“They have done the work that our bodies are supposed to do,” Veltkamp said.

Research has shown that sugar and salt are addictive, as they trigger the release of dopamine and serotonin, the brain chemicals that make us want more reward.

“We get addicted to it because we want to feel good,” she said. “You just want to eat more. So your brain is saying, ‘This is great. Keep going.’ And your stomach is telling you you’re not full.”

How can I cut back on ultra-processed food?

Veltkamp encourages everyone to keep it simple and take small steps toward natural, real food.

Here are some tips:

1. Move toward less processed whenever possible.

Be aware of how processed your food is and take one step at a time from ultra-processed to less processed. For instance, if you eat packaged, frozen meals, look for those with healthy, real food ingredients.

“They have more healthy meal options, even in the frozen section, with brown rice or quinoa and stir fry veggies,” she said.

2. Read labels.

Look for real food ingredients and know what’s in your food. For example, if you’re buying bread, look for the first ingredient to be whole grain wheat flour.

“The word ‘whole’ is critical,” she said. Also look for ingredients that are recognizable and ingredient lists that are shorter, rather than longer.

3. Think about adding in healthy food rather than just taking away unhealthy food.

Veltkamp encourages people to think about adding in more fruits and vegetables, rather than just taking away processed food.

If your main dish is processed chicken nuggets, have a baked potato and salad with it. When you’re ready for more of a challenge, try making chicken nuggets from scratch with boneless chicken breasts and breadcrumbs.

Make sure the majority of your meal is “good stuff,” she said. Veltkamp likes to follow the 80-20 rule— about 80% of your diet as real whole foods, and then 20% fun.

4. Don’t forget about snacks, dessert and drinks.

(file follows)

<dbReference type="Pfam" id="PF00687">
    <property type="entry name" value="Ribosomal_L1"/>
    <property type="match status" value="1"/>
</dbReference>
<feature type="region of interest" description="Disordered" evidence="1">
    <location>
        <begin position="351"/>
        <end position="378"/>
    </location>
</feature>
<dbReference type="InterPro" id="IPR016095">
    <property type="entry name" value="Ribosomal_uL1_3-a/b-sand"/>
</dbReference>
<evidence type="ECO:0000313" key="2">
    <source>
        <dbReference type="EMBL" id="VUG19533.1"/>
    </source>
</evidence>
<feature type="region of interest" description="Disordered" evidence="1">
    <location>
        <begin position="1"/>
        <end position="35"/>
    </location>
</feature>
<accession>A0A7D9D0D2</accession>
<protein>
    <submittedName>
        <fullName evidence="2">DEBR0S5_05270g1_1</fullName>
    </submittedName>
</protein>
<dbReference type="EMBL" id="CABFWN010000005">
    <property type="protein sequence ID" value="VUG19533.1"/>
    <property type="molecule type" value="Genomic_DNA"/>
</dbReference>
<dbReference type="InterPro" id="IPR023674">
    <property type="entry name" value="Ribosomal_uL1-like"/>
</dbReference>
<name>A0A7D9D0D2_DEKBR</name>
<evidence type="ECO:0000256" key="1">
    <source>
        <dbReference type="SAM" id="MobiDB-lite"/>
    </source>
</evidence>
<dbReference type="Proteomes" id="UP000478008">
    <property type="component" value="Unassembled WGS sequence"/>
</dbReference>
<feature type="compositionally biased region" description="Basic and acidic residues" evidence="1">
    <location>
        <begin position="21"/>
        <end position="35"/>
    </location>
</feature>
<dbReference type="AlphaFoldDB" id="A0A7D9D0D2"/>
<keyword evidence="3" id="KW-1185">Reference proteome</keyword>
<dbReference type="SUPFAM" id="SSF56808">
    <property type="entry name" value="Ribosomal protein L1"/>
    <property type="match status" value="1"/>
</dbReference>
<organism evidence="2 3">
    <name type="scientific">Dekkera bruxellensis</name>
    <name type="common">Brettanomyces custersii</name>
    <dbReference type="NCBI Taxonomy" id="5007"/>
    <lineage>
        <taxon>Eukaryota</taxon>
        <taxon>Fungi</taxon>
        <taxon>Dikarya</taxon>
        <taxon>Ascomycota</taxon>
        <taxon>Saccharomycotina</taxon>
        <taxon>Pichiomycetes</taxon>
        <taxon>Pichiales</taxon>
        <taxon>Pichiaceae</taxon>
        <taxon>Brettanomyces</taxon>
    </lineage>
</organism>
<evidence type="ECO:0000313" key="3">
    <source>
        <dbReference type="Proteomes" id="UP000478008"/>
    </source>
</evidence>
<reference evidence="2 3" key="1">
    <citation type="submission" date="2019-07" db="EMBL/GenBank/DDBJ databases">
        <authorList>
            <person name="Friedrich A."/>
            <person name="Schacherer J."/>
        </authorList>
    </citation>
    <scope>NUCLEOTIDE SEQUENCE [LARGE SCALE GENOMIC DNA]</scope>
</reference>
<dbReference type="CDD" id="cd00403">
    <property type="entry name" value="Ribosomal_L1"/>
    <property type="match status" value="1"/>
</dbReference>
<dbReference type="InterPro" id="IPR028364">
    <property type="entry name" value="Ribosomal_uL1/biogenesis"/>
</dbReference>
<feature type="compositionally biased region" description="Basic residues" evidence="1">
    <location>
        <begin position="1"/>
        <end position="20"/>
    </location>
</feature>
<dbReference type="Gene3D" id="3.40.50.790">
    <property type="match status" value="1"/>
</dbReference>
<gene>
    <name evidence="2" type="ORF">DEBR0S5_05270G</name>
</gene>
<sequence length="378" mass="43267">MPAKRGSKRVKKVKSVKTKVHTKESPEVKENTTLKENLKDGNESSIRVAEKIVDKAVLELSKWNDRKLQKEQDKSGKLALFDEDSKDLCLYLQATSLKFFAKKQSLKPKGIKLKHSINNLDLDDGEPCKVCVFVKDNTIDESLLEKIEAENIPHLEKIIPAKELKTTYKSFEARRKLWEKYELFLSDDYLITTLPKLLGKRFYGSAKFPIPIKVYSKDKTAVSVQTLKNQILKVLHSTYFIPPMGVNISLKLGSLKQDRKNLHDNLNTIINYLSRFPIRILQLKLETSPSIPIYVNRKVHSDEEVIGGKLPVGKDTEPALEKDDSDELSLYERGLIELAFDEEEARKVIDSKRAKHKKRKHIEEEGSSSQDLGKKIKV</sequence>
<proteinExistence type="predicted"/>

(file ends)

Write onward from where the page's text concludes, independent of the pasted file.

Focus on eliminating processed foods from the extras throughout your day.

“Most people do decent with their meals, and the majority get off track with snacks and desserts between meals,” Veltkamp said.

Try to replace chips and cookies with veggies or fruits that are convenient to grab and go. Or choose whole grain crackers instead of highly processed ones.

Try to drink as much water as possible, rather than sugary drinks or diet sodas with artificial sweeteners. Water infused with fruits (cucumber, lime, strawberry and more) add flavor and variety without a lot of sugar.

5. Be mindful of where you buy your food.

When you’re shopping for groceries, focus on the perimeter of the store, where most of the fresh and minimally processed food is located. Of course, frozen fruits and vegetables and some canned or packaged foods from the store aisles are important and can be healthy, as well.

If you’re looking to get closer to the food source, branch out from the produce at your local grocery store by visiting a farmer’s market or roadside stand, or invest in a share in a community supported agriculture farm.

Stock your refrigerator and pantry with fresh, whole foods and then experiment with some new recipes.

Then, sit back and watch the benefits as you feel better and your health improves.